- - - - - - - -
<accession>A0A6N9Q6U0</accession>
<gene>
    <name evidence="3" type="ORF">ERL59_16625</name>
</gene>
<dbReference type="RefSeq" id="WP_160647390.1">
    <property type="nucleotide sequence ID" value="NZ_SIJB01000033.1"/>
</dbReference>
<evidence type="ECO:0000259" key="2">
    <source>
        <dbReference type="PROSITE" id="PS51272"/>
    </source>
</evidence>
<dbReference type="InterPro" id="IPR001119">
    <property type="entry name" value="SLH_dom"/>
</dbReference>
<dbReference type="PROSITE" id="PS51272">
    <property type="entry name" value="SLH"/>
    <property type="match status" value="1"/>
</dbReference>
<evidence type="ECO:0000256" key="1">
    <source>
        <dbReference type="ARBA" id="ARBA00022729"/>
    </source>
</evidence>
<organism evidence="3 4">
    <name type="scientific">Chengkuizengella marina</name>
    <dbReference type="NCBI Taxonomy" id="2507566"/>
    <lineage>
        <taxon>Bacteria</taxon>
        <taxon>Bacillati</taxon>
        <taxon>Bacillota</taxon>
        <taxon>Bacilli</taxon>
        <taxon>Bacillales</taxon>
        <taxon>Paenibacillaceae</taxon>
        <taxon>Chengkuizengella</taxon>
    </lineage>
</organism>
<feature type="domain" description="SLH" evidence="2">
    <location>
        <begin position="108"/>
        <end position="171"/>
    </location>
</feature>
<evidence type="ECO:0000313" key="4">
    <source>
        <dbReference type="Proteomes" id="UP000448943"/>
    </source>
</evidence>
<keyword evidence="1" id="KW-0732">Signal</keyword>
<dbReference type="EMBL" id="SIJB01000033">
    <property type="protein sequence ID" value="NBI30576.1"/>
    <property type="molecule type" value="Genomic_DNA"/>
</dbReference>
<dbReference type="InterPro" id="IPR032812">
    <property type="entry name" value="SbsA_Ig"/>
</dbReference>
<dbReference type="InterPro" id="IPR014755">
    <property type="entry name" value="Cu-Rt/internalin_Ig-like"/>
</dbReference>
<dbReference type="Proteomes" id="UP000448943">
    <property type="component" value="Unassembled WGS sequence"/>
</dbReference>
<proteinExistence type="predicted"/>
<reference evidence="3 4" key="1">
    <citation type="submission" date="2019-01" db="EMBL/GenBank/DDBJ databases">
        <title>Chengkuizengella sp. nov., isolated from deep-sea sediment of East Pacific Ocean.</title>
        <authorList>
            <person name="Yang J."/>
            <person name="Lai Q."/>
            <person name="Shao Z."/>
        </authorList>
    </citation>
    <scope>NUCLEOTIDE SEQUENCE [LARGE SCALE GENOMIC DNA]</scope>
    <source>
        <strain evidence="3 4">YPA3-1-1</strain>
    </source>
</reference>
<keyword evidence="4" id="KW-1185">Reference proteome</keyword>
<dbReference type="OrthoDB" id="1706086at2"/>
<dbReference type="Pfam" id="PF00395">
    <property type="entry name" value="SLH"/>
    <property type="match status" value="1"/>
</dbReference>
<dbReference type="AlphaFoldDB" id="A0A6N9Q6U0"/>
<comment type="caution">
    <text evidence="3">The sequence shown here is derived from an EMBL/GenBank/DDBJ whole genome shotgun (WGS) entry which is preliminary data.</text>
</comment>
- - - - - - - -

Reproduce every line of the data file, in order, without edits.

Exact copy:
<accession>A0A6N9Q6U0</accession>
<gene>
    <name evidence="3" type="ORF">ERL59_16625</name>
</gene>
<dbReference type="RefSeq" id="WP_160647390.1">
    <property type="nucleotide sequence ID" value="NZ_SIJB01000033.1"/>
</dbReference>
<evidence type="ECO:0000259" key="2">
    <source>
        <dbReference type="PROSITE" id="PS51272"/>
    </source>
</evidence>
<dbReference type="InterPro" id="IPR001119">
    <property type="entry name" value="SLH_dom"/>
</dbReference>
<dbReference type="PROSITE" id="PS51272">
    <property type="entry name" value="SLH"/>
    <property type="match status" value="1"/>
</dbReference>
<evidence type="ECO:0000256" key="1">
    <source>
        <dbReference type="ARBA" id="ARBA00022729"/>
    </source>
</evidence>
<organism evidence="3 4">
    <name type="scientific">Chengkuizengella marina</name>
    <dbReference type="NCBI Taxonomy" id="2507566"/>
    <lineage>
        <taxon>Bacteria</taxon>
        <taxon>Bacillati</taxon>
        <taxon>Bacillota</taxon>
        <taxon>Bacilli</taxon>
        <taxon>Bacillales</taxon>
        <taxon>Paenibacillaceae</taxon>
        <taxon>Chengkuizengella</taxon>
    </lineage>
</organism>
<feature type="domain" description="SLH" evidence="2">
    <location>
        <begin position="108"/>
        <end position="171"/>
    </location>
</feature>
<evidence type="ECO:0000313" key="4">
    <source>
        <dbReference type="Proteomes" id="UP000448943"/>
    </source>
</evidence>
<keyword evidence="1" id="KW-0732">Signal</keyword>
<dbReference type="EMBL" id="SIJB01000033">
    <property type="protein sequence ID" value="NBI30576.1"/>
    <property type="molecule type" value="Genomic_DNA"/>
</dbReference>
<dbReference type="InterPro" id="IPR032812">
    <property type="entry name" value="SbsA_Ig"/>
</dbReference>
<dbReference type="InterPro" id="IPR014755">
    <property type="entry name" value="Cu-Rt/internalin_Ig-like"/>
</dbReference>
<dbReference type="Proteomes" id="UP000448943">
    <property type="component" value="Unassembled WGS sequence"/>
</dbReference>
<proteinExistence type="predicted"/>
<reference evidence="3 4" key="1">
    <citation type="submission" date="2019-01" db="EMBL/GenBank/DDBJ databases">
        <title>Chengkuizengella sp. nov., isolated from deep-sea sediment of East Pacific Ocean.</title>
        <authorList>
            <person name="Yang J."/>
            <person name="Lai Q."/>
            <person name="Shao Z."/>
        </authorList>
    </citation>
    <scope>NUCLEOTIDE SEQUENCE [LARGE SCALE GENOMIC DNA]</scope>
    <source>
        <strain evidence="3 4">YPA3-1-1</strain>
    </source>
</reference>
<keyword evidence="4" id="KW-1185">Reference proteome</keyword>
<dbReference type="OrthoDB" id="1706086at2"/>
<dbReference type="Pfam" id="PF00395">
    <property type="entry name" value="SLH"/>
    <property type="match status" value="1"/>
</dbReference>
<dbReference type="AlphaFoldDB" id="A0A6N9Q6U0"/>
<comment type="caution">
    <text evidence="3">The sequence shown here is derived from an EMBL/GenBank/DDBJ whole genome shotgun (WGS) entry which is preliminary data.</text>
</comment>